- The Washington Times - Tuesday, February 1, 2011

President Obama isn’t alone in his desire to meddle with individual health care options. This week, Virginia lawmakers are expected to vote on legislation putting Richmond in charge of one more aspect of insurance coverage in the commonwealth. It’s part of a national trend of politicians thinking the public is incapable of making intelligent decisions without government. Such ideas need to be rejected regardless of whether they are being pushed by Democrats or Republicans.

Bizarrely, it’s the GOP leading the charge to expand the government’s role in the Old Dominion. By a 16-6 vote last week, a House of Delegates committee approved a measure that would compel insurance companies to provide up to $35,000 worth of annual coverage for the treatment of children diagnosed with autism. The measure has the strong backing of House Speaker William J. Howell, a Republican who apparently enjoys passing legislation that “does something” about some sort of terrible affliction - as long as he is spending someone else’s money.

The problem isn’t so much that the autism bill would drive up the already high cost of insurance for everyone; a state analysis showed more sweeping coverage would have cost an extra $59 per year. Rather, the issue is the cumulative effect of all the coverage mandates in Virginia and around the country. According to the Council for Affordable Health Insurance, Virginia’s 57 separate insurance policy requirements place it at No. 5 on the list of most-regulated states. Maryland, one of the four with a higher chart position, already has autism coverage. It also forces insurance companies to pick up the $100,000 tab for in vitro fertilization treatment and subsidize contraceptives and nicotine patches. Maryland even forces companies to include homosexual “domestic partners” on policies. Taken together, these schemes drove up the cost of an individual insurance policy by 19 percent, according to a 2008 study by the Maryland Health Care Commission.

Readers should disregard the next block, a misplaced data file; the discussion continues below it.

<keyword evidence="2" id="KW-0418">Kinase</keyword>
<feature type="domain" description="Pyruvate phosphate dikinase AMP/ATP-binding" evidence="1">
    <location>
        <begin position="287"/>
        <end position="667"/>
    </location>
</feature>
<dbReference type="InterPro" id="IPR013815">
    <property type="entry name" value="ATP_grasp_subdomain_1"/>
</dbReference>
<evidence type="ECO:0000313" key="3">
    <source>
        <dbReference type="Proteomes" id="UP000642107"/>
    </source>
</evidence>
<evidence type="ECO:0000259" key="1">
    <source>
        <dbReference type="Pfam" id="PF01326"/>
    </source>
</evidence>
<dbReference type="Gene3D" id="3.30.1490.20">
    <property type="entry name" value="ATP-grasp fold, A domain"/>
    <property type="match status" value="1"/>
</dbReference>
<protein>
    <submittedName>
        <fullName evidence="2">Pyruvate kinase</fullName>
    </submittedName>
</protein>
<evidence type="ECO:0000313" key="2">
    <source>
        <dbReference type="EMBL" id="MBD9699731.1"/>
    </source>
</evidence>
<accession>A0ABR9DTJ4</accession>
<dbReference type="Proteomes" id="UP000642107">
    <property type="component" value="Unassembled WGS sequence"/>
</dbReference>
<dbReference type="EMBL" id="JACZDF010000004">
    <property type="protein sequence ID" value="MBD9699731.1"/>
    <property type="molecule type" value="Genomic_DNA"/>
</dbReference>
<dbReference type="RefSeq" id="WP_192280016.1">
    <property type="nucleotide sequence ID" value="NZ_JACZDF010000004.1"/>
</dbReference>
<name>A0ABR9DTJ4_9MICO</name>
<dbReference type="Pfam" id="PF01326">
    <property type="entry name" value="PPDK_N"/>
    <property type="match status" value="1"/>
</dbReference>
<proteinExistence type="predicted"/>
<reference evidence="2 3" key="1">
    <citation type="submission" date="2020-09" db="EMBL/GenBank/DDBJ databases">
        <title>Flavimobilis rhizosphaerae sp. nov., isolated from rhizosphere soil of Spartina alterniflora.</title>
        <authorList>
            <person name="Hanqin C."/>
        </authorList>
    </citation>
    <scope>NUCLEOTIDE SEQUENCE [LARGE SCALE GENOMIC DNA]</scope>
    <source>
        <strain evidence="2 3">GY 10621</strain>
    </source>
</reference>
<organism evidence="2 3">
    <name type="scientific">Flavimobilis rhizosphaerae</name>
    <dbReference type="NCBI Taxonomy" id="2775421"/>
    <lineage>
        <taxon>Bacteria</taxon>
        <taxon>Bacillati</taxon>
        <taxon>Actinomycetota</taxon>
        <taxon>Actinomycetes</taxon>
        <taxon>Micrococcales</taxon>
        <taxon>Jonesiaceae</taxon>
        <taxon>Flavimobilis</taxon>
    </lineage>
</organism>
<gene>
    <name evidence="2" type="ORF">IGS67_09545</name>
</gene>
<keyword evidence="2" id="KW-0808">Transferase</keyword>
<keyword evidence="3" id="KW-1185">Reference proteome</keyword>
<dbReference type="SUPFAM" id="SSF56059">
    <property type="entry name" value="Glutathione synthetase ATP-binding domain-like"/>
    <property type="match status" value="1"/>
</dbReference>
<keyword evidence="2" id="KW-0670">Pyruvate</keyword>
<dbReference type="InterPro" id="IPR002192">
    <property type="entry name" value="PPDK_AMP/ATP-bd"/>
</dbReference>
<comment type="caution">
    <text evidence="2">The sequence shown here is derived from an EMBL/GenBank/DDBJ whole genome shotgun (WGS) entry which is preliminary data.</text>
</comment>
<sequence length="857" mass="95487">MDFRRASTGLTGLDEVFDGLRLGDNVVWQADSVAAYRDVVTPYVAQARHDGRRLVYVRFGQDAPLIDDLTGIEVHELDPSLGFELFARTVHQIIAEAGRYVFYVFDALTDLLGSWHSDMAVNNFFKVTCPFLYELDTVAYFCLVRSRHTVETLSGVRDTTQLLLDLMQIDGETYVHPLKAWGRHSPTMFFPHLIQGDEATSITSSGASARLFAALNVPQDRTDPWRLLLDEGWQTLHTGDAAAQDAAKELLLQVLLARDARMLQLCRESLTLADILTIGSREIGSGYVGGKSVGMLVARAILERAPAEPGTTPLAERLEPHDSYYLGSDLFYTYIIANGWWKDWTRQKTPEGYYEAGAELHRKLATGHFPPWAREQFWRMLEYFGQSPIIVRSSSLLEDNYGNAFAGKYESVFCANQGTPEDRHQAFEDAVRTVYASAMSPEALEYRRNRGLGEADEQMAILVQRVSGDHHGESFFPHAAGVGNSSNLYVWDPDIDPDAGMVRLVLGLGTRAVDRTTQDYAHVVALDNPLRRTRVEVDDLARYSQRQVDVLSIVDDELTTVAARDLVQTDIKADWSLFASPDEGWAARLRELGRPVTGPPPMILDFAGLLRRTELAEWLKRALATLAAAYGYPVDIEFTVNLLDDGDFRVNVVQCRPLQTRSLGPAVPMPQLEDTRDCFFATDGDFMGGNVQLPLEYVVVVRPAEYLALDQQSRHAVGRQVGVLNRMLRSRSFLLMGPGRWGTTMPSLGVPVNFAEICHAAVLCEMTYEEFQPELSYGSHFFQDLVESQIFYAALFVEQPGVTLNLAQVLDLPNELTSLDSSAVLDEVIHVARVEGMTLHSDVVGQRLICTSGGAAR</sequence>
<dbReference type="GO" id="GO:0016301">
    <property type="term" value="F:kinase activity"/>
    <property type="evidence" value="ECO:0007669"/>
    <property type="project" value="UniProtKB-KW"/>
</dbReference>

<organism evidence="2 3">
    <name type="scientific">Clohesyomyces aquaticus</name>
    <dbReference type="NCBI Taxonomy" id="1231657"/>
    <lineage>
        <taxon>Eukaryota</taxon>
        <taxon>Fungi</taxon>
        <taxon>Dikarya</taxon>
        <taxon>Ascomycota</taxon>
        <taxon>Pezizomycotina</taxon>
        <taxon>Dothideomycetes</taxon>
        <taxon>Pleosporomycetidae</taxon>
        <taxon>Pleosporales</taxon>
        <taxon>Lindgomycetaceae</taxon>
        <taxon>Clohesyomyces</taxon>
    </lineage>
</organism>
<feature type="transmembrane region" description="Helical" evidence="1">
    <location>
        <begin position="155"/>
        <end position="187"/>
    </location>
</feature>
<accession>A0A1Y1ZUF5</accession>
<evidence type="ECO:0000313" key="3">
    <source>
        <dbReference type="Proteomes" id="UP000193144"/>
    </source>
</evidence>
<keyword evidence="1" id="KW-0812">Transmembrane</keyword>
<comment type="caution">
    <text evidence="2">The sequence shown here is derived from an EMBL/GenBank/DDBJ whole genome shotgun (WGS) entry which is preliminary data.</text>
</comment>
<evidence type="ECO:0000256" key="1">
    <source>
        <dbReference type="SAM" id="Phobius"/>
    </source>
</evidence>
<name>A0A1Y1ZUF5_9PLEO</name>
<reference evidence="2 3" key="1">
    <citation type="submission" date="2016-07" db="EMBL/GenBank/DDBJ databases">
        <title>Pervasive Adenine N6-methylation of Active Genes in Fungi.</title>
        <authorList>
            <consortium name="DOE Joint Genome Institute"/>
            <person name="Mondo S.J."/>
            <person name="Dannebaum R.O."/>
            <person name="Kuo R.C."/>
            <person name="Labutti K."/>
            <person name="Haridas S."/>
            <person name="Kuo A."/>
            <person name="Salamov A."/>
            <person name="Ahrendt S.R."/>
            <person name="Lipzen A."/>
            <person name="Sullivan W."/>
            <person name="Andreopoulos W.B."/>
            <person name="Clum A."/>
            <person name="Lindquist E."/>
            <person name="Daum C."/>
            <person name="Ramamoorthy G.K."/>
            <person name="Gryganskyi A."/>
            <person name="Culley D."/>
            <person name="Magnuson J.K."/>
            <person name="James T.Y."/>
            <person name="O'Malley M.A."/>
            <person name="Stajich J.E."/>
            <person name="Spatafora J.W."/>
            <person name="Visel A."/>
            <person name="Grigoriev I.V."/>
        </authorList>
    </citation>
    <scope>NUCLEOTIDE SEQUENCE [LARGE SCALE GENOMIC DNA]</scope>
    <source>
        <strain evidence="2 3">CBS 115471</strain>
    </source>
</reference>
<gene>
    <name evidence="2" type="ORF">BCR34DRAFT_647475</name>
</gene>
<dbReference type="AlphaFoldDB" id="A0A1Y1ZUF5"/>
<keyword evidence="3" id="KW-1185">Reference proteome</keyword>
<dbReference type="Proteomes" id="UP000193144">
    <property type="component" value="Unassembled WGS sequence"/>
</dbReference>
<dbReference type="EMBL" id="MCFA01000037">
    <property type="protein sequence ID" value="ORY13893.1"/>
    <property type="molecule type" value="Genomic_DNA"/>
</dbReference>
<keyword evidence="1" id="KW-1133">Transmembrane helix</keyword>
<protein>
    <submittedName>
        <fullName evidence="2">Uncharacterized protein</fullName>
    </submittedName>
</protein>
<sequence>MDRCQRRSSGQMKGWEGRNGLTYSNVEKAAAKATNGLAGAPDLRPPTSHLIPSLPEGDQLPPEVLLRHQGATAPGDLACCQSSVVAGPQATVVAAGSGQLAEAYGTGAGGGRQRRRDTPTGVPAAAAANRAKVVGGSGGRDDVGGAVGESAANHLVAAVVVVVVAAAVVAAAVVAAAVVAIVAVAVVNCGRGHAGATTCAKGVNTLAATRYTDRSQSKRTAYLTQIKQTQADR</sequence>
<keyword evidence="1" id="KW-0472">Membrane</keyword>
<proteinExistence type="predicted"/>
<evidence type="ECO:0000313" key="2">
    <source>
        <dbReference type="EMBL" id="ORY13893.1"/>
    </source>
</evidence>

In several states, consumers are forced to pay for coverage of dubious medical treatments, such as visits to chiropractors and acupuncturists. Each time a feel-good bill is signed into law based on weepy anecdotes, health insurance becomes that much more expensive and creates horror stories for those who can no longer afford basic coverage. Liberals, in turn, use this high cost as an excuse to impose even more government controls. It’s time to break the cycle.

Virginia Attorney General Ken Cuccinelli is fighting an important court battle against the federal mandates of Obamacare. Mr. Howell and his colleagues in the General Assembly shouldn’t undermine the Old Dominion’s case by replacing the president’s unconstitutional provisions with mandates of their own. The less government at any level is involved in the insurance decisions of Americans, the better. Simply by repealing mandates across the board, state legislatures could achieve immediate cost savings. There’s no reason to restrict consumer choice with government mandates.

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